Tuesday, August 16, 2011

Comparison as Consolation

My *extended family member's mother passed away this past weekend after suffering with Huntington's disease for years. She had spent the last 3 years in a nursing home, unable to talk, eat, walk, or communicate in any way by herself. See had been pretty badly off for some time before that.

I called to express my condolences and talked with my extended family member--a very gentle, sweet person--for a few minutes.

In the middle of that conversation I realized, once again, that people say all kinds of things without really thinking about them. In order to express her consolation that she and her brother and her father were all present when her mother passed, along with their families, she referred to my father's death, making a comparison about the comfort of one death over another.  She went further bringing up the comfort that her mother was in Heaven while we didn't have that comfort about my father. We were left with "uncertainty".

My father died alone from what the medical examiner thinks was a massive heart attack, with the phone still in his hand.  He never made the call that he was probably trying to make to 911.  That's how instantaneous his death happened...not enough time to even press three numbers on a phone. It wasn't discovered that he had died until at least a week or two later.

He also died an atheist.

I didn't respond to my extended family member's comments.  I know that she is hurting and has no intention to offend . I know that she is just expressing ideas that my own brother still struggles with.  I know exactly what she meant by her comments, because I might have made those same comments a few years earlier.

So, this post isn't about ranting and outrage over my extended family member's comments. Instead, I wanted to merely mark down the idea that so much of our comfort comes from having a concrete example to compare things to.  It seems as if we can only feel good about ourselves and our circumstances when we have other people and disasters to view as horrible examples.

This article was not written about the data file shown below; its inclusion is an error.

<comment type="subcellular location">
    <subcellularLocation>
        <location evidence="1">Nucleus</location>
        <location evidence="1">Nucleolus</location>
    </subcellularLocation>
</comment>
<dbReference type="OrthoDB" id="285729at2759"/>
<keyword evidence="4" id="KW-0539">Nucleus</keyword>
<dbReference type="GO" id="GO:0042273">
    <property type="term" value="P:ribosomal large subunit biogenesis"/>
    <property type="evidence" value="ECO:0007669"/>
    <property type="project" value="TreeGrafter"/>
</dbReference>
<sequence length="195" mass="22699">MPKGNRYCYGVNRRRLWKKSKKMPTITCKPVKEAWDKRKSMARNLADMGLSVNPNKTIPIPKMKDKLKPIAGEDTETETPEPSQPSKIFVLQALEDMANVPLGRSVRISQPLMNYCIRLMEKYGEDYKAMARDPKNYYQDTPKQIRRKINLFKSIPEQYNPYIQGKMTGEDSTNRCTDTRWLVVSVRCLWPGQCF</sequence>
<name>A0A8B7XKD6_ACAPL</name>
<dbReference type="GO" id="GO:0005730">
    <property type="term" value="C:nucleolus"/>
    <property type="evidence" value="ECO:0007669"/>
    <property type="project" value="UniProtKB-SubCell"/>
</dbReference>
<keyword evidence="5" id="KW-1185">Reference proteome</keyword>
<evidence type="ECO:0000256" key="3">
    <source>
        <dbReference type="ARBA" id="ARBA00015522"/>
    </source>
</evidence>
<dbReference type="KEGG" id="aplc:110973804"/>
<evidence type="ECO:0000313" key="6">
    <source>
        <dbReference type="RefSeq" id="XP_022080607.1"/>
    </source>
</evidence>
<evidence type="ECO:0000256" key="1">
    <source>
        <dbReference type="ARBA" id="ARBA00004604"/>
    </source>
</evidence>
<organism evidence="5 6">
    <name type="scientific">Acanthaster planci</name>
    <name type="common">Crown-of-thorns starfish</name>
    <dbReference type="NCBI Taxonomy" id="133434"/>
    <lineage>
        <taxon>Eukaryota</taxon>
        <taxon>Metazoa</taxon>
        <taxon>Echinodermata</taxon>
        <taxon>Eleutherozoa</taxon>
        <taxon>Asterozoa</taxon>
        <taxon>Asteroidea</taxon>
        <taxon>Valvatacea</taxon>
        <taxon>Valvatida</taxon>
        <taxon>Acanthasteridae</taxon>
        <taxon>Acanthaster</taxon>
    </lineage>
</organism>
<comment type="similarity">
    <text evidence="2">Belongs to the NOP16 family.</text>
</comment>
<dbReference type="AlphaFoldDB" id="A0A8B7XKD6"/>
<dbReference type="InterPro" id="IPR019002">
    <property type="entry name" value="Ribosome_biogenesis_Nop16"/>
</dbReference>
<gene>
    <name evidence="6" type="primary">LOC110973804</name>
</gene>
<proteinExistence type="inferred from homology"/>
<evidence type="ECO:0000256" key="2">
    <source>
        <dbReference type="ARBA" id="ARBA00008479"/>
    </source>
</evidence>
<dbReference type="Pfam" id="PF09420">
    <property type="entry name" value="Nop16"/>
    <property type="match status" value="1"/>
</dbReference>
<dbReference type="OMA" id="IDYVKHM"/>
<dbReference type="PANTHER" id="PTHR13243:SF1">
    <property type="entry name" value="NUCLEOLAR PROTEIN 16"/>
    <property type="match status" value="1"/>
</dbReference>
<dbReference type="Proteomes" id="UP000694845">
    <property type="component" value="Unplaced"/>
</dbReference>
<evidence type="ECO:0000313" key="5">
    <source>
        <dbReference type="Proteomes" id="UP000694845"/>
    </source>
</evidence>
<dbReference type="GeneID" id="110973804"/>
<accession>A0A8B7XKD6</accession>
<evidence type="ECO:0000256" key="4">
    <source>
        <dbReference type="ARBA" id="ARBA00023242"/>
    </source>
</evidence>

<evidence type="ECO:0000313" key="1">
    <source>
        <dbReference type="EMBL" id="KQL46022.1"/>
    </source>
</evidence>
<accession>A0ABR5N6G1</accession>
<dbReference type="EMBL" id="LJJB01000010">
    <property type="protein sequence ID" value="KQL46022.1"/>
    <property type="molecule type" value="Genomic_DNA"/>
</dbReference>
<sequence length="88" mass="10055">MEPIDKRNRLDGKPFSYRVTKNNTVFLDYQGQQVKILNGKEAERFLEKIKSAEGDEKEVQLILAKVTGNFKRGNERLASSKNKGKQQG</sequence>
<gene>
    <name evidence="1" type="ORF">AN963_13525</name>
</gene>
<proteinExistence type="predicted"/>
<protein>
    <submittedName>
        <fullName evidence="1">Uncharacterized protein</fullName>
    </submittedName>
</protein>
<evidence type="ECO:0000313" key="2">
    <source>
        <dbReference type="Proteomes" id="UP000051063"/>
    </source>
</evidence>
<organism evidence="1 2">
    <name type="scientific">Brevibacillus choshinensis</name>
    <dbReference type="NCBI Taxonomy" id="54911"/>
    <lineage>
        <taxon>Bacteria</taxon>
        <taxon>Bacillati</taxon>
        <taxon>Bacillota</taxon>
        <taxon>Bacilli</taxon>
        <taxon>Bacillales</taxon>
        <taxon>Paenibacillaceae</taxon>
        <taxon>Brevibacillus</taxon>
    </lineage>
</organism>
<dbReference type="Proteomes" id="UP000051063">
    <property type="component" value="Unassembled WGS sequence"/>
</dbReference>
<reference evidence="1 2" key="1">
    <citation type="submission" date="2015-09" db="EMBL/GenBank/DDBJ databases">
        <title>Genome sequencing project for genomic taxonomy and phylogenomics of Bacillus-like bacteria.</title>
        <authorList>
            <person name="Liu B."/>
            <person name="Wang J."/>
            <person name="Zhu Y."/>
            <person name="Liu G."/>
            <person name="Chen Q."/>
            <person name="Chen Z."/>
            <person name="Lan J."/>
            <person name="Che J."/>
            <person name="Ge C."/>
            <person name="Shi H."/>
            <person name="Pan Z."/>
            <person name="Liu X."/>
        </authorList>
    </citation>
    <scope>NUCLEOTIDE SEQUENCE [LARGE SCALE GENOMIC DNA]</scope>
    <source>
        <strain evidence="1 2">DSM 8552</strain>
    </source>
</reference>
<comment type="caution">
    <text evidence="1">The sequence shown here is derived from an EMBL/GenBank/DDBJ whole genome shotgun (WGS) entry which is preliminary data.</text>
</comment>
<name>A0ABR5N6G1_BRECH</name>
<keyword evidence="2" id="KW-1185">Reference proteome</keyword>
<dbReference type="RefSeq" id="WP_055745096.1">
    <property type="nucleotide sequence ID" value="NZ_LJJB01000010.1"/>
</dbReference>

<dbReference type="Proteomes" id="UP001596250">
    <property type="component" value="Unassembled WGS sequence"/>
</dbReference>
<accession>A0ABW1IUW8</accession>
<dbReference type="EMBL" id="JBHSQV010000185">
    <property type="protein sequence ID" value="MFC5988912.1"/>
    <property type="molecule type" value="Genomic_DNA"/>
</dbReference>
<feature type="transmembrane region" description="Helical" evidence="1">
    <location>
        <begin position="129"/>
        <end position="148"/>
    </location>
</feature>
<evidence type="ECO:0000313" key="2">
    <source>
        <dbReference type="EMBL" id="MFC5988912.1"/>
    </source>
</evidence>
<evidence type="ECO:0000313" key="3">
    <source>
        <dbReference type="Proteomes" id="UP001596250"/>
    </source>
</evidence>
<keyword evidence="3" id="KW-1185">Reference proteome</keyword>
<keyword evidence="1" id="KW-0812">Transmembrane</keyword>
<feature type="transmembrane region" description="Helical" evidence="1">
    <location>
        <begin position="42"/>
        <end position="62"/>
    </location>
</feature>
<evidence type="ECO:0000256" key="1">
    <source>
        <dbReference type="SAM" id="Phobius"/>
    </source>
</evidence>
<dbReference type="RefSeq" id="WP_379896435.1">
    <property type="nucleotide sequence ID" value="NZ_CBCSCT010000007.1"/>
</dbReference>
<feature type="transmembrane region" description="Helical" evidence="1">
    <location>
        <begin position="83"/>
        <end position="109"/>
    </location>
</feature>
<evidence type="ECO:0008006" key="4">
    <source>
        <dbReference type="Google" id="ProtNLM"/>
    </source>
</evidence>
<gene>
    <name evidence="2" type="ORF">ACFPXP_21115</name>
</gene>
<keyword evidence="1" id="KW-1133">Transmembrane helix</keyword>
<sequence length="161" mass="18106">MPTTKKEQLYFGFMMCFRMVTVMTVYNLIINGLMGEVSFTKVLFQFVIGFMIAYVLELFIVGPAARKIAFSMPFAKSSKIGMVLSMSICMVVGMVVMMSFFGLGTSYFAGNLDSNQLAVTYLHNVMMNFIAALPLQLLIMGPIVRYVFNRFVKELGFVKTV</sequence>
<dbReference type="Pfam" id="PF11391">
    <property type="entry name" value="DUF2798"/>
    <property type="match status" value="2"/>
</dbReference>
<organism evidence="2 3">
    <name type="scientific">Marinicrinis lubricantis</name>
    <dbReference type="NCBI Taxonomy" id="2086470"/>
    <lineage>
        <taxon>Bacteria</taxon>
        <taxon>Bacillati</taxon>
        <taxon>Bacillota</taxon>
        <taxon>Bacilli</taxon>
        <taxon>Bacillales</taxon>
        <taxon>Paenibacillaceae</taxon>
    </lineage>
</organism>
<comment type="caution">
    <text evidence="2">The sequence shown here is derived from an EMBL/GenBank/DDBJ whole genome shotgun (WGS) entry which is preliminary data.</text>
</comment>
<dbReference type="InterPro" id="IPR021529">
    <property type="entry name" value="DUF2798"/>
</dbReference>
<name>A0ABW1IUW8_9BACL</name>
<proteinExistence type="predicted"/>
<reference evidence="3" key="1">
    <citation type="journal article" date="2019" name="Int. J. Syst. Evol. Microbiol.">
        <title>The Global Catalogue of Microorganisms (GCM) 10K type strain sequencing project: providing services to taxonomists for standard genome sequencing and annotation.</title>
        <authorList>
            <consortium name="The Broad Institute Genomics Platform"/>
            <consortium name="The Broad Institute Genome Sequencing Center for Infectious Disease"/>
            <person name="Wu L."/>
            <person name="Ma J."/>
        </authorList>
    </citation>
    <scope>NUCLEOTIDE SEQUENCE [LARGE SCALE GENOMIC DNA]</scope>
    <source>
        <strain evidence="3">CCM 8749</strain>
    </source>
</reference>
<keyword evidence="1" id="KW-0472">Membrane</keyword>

It's as if goodness and happiness joy can't exist if it doesn't have an evil by which to define itself.  We are "good" people because we are not like those "bad" people. Our choices are good choices because they are different than those bad choices...etc.

My extended family member found comfort that God had brought them all together to be present at her mother's death, as if it were some grand design that coincidentally happened when really, it was due to the nurses calling and telling them that her mother didn't have much time left and everybody should come if they wanted to say goodbye to her.

But we take comfort where we can find it and dress up the ugliness behind how we get that comfort. Most of the time we don't even see the ugliness because it isn't important to us.  It's just a vehicle we use to move us along to a better emotional place.

The ugliness behind my extended family member's comment is the idea of my father being eternally in hell. From such a thing she stole a moment of consolation that her mother wasn't suffering the same fate.

It would be an easy thing to be upset about....except for the truth that we all function in this way at times.

* I edited this to remove some identifying information.

1 comment:

Sabio Lantz said...

Very nicely written. Couldn't agree more about everything you said. You boys are lucky to have a mom who can dance amongst these complexities and still love.